Find out how the pastoral care is structured -- how many tutor groups do they have per year group, and how many kids in each. Do they have heads of year, or heads of key stage? What are the settling-in arrangments?

For example, dd1's school which has an intake of 96 children per year (which is small for here) do a new Y7 day in July when they meet their new form tutor and classmates, and check out the layout of the school. They follow that up with a new Y7 families barbeque on a Sunday in July, where they can meet their classmates again informally, and parents can meet other parents.

In September they start the new Y7 a day early to ease them in gently with a special welcome assembly to which parents are invited, and give each newbie a Y8 girl and a Y12 girl to keep an eye on them. Early on in the year they do a Y7 trip to an activity centre (raft-building, high ropes, that kind of thing) and have an information evening for all Y7 parents to tell you what the expectations are, and to allow you to meet the staff and other parents (again).

That is at the extreme end of what can be done, but gives you an idea of what to look out for in terms of pastoral care.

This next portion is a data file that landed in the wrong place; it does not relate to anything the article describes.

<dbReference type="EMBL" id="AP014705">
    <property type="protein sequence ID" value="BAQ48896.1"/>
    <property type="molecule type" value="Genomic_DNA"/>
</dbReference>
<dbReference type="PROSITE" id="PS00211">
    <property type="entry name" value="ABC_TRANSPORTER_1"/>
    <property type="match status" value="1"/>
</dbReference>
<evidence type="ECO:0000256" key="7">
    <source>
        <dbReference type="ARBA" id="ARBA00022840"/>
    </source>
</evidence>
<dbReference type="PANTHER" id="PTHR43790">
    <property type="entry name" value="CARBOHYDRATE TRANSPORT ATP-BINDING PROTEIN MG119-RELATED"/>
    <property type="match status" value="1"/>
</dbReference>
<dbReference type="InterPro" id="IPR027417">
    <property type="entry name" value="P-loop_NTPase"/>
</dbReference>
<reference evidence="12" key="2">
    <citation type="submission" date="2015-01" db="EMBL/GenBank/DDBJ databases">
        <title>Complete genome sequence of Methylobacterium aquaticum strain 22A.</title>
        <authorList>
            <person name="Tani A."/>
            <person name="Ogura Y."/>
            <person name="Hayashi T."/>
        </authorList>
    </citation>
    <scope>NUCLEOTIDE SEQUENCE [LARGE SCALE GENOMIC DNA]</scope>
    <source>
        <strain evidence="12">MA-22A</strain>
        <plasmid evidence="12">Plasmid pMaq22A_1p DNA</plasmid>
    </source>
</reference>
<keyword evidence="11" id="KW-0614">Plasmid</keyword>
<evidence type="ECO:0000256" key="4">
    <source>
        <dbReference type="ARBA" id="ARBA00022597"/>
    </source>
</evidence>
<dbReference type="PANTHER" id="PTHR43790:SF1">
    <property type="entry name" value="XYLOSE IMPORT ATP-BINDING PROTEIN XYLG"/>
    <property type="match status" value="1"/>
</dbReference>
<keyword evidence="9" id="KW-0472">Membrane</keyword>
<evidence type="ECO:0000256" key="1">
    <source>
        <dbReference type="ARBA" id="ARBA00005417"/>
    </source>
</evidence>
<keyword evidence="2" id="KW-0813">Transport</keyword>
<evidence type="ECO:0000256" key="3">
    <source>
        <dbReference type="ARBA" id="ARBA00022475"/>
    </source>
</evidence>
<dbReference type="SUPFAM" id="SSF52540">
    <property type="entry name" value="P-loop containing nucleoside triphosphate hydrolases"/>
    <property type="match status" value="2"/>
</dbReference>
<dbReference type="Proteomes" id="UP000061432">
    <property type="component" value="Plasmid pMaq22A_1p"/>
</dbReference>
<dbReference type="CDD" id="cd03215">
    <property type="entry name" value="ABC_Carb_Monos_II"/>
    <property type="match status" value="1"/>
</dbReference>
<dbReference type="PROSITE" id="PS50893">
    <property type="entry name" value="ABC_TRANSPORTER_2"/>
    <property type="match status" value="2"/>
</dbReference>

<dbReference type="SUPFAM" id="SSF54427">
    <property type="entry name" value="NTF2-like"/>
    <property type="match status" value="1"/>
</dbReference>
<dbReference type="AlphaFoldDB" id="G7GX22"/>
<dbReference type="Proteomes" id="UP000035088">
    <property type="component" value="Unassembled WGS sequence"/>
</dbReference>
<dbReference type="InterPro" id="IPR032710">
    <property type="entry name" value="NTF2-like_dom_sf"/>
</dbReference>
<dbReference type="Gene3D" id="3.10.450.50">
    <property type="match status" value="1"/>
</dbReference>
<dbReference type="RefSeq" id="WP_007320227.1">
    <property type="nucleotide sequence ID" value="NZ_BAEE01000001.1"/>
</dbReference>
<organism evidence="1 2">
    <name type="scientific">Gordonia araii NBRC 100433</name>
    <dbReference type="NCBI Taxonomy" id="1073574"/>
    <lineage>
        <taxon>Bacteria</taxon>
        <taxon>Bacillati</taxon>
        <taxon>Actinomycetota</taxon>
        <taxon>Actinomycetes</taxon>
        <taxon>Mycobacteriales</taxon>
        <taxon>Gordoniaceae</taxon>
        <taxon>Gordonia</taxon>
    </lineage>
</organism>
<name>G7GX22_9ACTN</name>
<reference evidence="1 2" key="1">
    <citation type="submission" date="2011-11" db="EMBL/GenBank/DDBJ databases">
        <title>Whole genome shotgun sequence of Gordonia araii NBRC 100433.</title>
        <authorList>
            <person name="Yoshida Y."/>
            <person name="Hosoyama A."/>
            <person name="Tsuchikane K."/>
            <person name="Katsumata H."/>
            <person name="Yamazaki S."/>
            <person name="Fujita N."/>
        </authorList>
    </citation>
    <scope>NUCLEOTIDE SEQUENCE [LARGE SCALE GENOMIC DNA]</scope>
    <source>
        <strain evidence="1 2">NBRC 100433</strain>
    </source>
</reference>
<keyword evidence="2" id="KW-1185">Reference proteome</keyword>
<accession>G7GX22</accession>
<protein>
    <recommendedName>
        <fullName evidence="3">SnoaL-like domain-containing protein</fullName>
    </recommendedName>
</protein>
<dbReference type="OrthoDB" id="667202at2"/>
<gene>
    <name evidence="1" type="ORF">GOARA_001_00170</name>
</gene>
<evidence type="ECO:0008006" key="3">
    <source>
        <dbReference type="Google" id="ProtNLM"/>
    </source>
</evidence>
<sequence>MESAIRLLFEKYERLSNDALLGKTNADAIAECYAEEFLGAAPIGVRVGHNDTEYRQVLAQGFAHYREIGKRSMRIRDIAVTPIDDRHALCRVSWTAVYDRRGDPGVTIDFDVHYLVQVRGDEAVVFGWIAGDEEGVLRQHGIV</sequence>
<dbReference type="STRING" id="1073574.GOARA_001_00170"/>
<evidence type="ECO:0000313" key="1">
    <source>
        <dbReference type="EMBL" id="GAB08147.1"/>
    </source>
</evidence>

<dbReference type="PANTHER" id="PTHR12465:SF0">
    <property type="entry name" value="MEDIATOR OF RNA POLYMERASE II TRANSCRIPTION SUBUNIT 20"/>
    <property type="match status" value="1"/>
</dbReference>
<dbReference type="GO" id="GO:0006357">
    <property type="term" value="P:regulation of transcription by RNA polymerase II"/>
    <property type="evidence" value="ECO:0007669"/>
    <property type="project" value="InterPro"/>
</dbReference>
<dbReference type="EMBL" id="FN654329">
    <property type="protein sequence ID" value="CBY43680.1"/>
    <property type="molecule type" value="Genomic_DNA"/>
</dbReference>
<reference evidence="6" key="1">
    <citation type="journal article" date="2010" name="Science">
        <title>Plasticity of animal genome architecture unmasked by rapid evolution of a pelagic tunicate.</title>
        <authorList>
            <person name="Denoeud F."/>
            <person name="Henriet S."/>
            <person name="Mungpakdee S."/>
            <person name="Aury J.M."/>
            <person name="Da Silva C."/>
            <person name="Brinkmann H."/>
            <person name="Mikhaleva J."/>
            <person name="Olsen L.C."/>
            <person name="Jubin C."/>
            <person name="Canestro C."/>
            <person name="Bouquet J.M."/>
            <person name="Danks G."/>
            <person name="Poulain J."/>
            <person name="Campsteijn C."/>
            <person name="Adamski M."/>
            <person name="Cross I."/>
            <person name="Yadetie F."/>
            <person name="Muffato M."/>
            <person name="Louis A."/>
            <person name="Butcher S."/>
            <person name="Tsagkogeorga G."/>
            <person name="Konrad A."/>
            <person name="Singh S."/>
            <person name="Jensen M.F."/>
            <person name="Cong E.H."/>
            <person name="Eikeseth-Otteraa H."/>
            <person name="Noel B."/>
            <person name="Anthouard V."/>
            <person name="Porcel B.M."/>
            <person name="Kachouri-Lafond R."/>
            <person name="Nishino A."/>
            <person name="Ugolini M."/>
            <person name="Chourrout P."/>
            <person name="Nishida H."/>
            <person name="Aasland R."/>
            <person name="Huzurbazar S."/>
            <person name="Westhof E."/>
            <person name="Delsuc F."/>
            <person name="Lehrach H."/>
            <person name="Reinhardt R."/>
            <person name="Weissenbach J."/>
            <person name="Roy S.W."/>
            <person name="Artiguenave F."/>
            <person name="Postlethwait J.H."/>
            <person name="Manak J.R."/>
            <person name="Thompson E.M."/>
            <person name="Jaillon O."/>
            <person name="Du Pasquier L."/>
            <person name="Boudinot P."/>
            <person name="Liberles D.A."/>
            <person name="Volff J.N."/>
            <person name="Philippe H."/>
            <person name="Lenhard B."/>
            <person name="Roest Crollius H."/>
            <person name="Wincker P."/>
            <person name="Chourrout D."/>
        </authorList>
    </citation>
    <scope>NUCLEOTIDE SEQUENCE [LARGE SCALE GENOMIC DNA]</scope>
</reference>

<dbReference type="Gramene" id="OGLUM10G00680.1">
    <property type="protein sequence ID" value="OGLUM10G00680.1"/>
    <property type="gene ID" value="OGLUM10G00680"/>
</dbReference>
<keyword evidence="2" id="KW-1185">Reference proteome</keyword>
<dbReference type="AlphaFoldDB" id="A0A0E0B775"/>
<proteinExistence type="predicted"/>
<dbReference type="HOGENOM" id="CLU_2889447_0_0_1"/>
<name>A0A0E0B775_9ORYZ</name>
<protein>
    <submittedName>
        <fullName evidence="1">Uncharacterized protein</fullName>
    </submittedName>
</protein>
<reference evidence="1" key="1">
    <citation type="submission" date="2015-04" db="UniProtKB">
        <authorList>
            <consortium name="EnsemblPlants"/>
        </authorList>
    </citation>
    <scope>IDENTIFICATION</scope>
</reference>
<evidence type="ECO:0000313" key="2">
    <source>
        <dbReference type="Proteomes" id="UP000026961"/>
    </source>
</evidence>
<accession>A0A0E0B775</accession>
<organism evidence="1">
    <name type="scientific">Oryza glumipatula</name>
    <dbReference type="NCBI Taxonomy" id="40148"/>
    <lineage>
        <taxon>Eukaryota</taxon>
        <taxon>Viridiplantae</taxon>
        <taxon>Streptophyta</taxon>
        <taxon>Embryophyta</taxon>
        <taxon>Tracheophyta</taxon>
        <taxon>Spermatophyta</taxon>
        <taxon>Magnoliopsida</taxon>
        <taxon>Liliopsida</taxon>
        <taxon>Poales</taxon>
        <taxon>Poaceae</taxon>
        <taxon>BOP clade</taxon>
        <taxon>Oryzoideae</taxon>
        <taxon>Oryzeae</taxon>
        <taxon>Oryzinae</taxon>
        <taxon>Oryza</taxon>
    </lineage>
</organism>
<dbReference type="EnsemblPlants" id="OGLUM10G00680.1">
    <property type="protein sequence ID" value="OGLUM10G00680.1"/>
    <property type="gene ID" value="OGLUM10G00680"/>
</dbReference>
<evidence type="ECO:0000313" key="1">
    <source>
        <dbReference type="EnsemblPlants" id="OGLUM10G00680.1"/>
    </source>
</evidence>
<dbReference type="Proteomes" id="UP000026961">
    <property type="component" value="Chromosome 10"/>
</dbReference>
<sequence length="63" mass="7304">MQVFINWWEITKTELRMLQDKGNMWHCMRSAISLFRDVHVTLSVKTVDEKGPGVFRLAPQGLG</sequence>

As for whether you'd get into school 2, check the LEA website and see what the admissions arrangements are, and what the cut-off distance was for the previous year.


MaryAnnSingleton Wed 12-Sep-07 17:20:19

thanks all - that is very helpful - frogs - your dd's school sounds lovely - very welcoming to yr 7s !
There's no reason to think that he won't get into the first school, unless of course everyone wants to go there.He has no other siblings already there though, unlike several classmates. I'd be happy with either I think. I want to see how I feel (and ds) next week when we go to the open evening.

Blandmum Wed 12-Sep-07 17:27:35

990, isn't that big for a secondary, I teach in a school of 1300.

remember that he will not just be 'loose' in the school, he will be in a form, with a form tutor. He will be in a Year group (or other division of the school, different places, do it different ways) and there will be a member of staff in charge of that larger collection of children, so I wouldn't worry. It is amazing how well they settle in by the first half term.